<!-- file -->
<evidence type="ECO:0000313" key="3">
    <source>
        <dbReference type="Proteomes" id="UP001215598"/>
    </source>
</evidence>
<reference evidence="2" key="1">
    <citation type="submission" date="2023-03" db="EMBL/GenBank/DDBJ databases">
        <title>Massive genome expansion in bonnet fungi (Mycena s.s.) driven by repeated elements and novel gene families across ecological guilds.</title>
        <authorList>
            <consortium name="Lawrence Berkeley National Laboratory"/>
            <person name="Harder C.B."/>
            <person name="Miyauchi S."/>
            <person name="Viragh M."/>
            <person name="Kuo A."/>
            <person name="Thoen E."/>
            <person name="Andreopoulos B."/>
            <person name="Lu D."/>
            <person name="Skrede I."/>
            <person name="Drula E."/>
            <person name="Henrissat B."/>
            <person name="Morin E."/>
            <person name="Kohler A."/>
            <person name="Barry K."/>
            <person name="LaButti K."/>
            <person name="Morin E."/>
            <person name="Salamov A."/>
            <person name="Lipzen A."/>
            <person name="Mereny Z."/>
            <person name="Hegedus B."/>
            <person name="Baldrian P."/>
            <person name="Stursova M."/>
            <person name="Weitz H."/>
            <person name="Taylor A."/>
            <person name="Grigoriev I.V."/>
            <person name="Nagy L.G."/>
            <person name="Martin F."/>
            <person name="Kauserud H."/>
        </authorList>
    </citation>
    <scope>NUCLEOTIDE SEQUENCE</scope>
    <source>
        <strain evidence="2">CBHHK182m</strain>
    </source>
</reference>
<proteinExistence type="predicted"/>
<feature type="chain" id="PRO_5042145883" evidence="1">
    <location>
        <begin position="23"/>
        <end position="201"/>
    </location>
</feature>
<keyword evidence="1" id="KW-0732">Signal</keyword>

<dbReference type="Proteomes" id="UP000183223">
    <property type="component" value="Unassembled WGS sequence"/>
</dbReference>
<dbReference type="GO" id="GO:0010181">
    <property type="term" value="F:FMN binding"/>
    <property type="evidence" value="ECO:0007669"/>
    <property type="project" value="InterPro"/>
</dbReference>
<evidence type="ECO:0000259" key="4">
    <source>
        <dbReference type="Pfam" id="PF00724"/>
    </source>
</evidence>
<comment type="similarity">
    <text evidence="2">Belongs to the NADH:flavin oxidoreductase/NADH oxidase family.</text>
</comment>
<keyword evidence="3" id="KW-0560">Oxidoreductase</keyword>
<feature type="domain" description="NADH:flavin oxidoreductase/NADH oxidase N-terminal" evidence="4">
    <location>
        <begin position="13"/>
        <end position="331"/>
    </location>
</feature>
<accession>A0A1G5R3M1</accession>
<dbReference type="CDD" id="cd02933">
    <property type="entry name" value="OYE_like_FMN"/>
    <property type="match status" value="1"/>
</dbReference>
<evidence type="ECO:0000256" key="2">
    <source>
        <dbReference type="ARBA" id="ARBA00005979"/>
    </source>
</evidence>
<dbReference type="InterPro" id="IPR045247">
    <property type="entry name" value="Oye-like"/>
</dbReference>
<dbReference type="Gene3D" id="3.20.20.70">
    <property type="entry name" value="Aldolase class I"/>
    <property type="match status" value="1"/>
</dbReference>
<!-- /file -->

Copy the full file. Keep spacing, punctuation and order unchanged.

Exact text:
<evidence type="ECO:0000313" key="3">
    <source>
        <dbReference type="Proteomes" id="UP001215598"/>
    </source>
</evidence>
<reference evidence="2" key="1">
    <citation type="submission" date="2023-03" db="EMBL/GenBank/DDBJ databases">
        <title>Massive genome expansion in bonnet fungi (Mycena s.s.) driven by repeated elements and novel gene families across ecological guilds.</title>
        <authorList>
            <consortium name="Lawrence Berkeley National Laboratory"/>
            <person name="Harder C.B."/>
            <person name="Miyauchi S."/>
            <person name="Viragh M."/>
            <person name="Kuo A."/>
            <person name="Thoen E."/>
            <person name="Andreopoulos B."/>
            <person name="Lu D."/>
            <person name="Skrede I."/>
            <person name="Drula E."/>
            <person name="Henrissat B."/>
            <person name="Morin E."/>
            <person name="Kohler A."/>
            <person name="Barry K."/>
            <person name="LaButti K."/>
            <person name="Morin E."/>
            <person name="Salamov A."/>
            <person name="Lipzen A."/>
            <person name="Mereny Z."/>
            <person name="Hegedus B."/>
            <person name="Baldrian P."/>
            <person name="Stursova M."/>
            <person name="Weitz H."/>
            <person name="Taylor A."/>
            <person name="Grigoriev I.V."/>
            <person name="Nagy L.G."/>
            <person name="Martin F."/>
            <person name="Kauserud H."/>
        </authorList>
    </citation>
    <scope>NUCLEOTIDE SEQUENCE</scope>
    <source>
        <strain evidence="2">CBHHK182m</strain>
    </source>
</reference>
<proteinExistence type="predicted"/>
<feature type="chain" id="PRO_5042145883" evidence="1">
    <location>
        <begin position="23"/>
        <end position="201"/>
    </location>
</feature>
<keyword evidence="1" id="KW-0732">Signal</keyword>

<dbReference type="Proteomes" id="UP000183223">
    <property type="component" value="Unassembled WGS sequence"/>
</dbReference>
<dbReference type="GO" id="GO:0010181">
    <property type="term" value="F:FMN binding"/>
    <property type="evidence" value="ECO:0007669"/>
    <property type="project" value="InterPro"/>
</dbReference>
<evidence type="ECO:0000259" key="4">
    <source>
        <dbReference type="Pfam" id="PF00724"/>
    </source>
</evidence>
<comment type="similarity">
    <text evidence="2">Belongs to the NADH:flavin oxidoreductase/NADH oxidase family.</text>
</comment>
<keyword evidence="3" id="KW-0560">Oxidoreductase</keyword>
<feature type="domain" description="NADH:flavin oxidoreductase/NADH oxidase N-terminal" evidence="4">
    <location>
        <begin position="13"/>
        <end position="331"/>
    </location>
</feature>
<accession>A0A1G5R3M1</accession>
<dbReference type="CDD" id="cd02933">
    <property type="entry name" value="OYE_like_FMN"/>
    <property type="match status" value="1"/>
</dbReference>
<evidence type="ECO:0000256" key="2">
    <source>
        <dbReference type="ARBA" id="ARBA00005979"/>
    </source>
</evidence>
<dbReference type="InterPro" id="IPR045247">
    <property type="entry name" value="Oye-like"/>
</dbReference>
<dbReference type="Gene3D" id="3.20.20.70">
    <property type="entry name" value="Aldolase class I"/>
    <property type="match status" value="1"/>
</dbReference>